Hiring well is crucial to any organization’s success, and an important part of that is the interview. After all, the resume can give you some basics, but the interview is your primary chance to uncover real insight about your applicant pool.
But how does that happen? Can you really tell the strength of a candidate from a 20-minute interview?
The answer is yes, if the interview is built correctly. The keys to a great interview are:
1. Having A Clear Understanding of the Job
The goal of any interview is finding out if the candidate has the skills and personality traits necessary for the position. But that can only happen if you know what skills and what personality traits are necessary for the position.
That means clearly defining a profile of a perfect candidate before advertising a position (ESPN does a great job of this). Then, you can design an interview around finding that person.
2. Building A Structured Interview
Studies have shown that structured interviews are more effective than unstructured interviews. This is partly because structured interviews provide more objective data, whereas unstructured interviews often lead to a hiring manager “trusting their gut” and are prone to bias (Google agrees).
What does that mean? Each candidate gets the same questions in the same order. This way, you can make apples-to-apples comparisons between applicants.
3. Using The Talent You Already Have
Ensuring a candidate has the right skills to do a job is vital, and the best way to determine that is to use the talent you already have. For example, if you need a developer, it makes sense to involve your existing software engineers to help you build the interview and assess the applicants.
Sounds obvious, but there are some examples of hiring managers who, for whatever reason, don’t involve their employees in their hiring process. But it makes good sense to use people under you who have a different set of skills and a different perspective while hiring.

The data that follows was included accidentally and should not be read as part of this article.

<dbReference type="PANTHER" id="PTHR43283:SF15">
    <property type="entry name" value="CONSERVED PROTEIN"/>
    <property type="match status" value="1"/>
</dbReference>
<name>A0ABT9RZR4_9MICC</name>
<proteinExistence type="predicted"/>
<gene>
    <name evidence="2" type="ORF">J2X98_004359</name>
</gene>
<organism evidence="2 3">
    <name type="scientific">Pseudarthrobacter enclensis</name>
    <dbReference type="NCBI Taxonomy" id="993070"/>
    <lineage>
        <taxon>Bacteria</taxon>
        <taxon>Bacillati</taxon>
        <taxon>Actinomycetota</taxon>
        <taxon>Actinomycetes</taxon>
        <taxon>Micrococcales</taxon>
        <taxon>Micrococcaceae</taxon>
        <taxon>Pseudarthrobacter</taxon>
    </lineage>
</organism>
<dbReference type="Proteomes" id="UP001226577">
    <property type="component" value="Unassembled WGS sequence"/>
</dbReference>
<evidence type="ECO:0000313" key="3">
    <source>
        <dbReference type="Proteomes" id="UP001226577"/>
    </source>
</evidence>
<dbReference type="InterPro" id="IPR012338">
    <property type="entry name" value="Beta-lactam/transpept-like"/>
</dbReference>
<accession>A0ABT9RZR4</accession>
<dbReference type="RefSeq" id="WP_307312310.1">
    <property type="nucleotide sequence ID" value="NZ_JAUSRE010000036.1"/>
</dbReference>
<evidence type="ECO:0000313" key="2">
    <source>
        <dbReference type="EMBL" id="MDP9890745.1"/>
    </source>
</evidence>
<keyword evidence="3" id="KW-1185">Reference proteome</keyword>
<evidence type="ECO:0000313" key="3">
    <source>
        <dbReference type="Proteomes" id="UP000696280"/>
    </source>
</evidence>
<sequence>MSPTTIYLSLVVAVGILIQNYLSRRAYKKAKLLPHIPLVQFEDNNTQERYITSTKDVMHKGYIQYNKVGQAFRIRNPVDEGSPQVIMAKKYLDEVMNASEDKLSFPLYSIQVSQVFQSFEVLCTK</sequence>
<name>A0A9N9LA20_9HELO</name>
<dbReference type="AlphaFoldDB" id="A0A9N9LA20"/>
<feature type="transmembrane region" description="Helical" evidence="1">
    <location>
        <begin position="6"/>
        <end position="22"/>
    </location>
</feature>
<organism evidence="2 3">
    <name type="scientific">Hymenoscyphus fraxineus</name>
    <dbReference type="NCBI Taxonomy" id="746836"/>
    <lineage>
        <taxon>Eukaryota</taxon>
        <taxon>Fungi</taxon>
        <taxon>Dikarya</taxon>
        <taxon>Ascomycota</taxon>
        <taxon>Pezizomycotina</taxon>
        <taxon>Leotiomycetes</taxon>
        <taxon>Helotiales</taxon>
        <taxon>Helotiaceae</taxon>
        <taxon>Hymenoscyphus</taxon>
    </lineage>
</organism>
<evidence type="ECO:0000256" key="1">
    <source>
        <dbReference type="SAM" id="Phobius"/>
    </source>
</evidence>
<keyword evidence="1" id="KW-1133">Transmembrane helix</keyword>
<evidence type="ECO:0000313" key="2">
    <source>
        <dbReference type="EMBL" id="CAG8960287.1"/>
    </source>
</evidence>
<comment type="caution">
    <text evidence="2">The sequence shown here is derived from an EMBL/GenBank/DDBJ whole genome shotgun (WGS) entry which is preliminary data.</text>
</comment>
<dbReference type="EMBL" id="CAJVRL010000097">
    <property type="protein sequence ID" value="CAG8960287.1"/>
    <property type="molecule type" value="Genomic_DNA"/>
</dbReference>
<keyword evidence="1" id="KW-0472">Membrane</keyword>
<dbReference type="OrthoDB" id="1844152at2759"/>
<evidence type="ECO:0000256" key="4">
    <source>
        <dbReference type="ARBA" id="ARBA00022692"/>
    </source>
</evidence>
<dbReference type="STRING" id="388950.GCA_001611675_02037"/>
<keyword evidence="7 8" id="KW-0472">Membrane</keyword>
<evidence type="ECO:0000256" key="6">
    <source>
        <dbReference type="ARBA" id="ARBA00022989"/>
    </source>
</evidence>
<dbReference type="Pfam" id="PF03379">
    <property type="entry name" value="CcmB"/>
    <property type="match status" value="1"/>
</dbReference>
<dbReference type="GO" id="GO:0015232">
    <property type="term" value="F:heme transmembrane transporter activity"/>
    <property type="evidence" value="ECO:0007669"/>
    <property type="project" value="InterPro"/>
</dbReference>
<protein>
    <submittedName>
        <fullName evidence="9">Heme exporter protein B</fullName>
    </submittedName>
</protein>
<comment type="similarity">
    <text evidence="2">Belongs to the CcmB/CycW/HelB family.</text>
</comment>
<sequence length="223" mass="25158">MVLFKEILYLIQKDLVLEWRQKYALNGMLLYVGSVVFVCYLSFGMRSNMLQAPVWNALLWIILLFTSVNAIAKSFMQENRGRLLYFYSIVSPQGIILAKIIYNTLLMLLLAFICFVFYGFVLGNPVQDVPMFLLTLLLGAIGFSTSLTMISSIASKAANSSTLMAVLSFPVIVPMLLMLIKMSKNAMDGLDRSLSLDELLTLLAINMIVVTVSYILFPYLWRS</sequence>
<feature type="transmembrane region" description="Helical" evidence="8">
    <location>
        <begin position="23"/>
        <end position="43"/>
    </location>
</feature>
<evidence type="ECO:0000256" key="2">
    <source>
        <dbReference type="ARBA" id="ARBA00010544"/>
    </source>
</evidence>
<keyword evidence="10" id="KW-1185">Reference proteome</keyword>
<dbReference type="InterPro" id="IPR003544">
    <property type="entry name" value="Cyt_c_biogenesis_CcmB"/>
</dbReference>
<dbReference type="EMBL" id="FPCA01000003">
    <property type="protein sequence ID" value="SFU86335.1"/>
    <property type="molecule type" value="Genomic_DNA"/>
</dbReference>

4. Asking Tough And Relevant Scenario Questions
Behavioral interview questions should definitely be part of any job interview (Warren Buffettdoes a great job of this). Specifically, giving candidates a worst-case scenario they might face on the offered job is a great way to gain insight into their thought process.
These types of scenario questions often provide better insight than asking an applicant about an obstacle they had to overcome in the past, for example. Generally, the person is more likely to give a sugar-coated example that doesn’t provide the same sort of insight an on-the-spot scenario can garner.
5. Ensuring The Candidate Wants What You're Offering
We all hear about Zappos and the importance of hiring for cultural fit. What that really means is matching what the candidate wants to what you offer. And the best way to find that out is again through behavioral interviewing, such as asking an applicant about their biggest accomplishment.
So if you offer, say, an independent environment and you have someone whose biggest accomplishment involved working with a team, it probably isn’t going to be a great fit. The key here is not finding a person you want to get a beer with, but instead a person who wants what your organization offers.
The key to designing the perfect job interview comes in the preparation. And that means understanding what type of person you’re looking for and then using the people around you to ensure you get that person.
Granted, hiring can be a pain and everyone is already busy with everything else. But some investment ahead of time can mean bringing on better people, which pays off ten-fold in the long run.
VoiceGlance is a cloud-based hiring tool used by forward-thinking companies to hire smarter, instead of harder. Learn more here.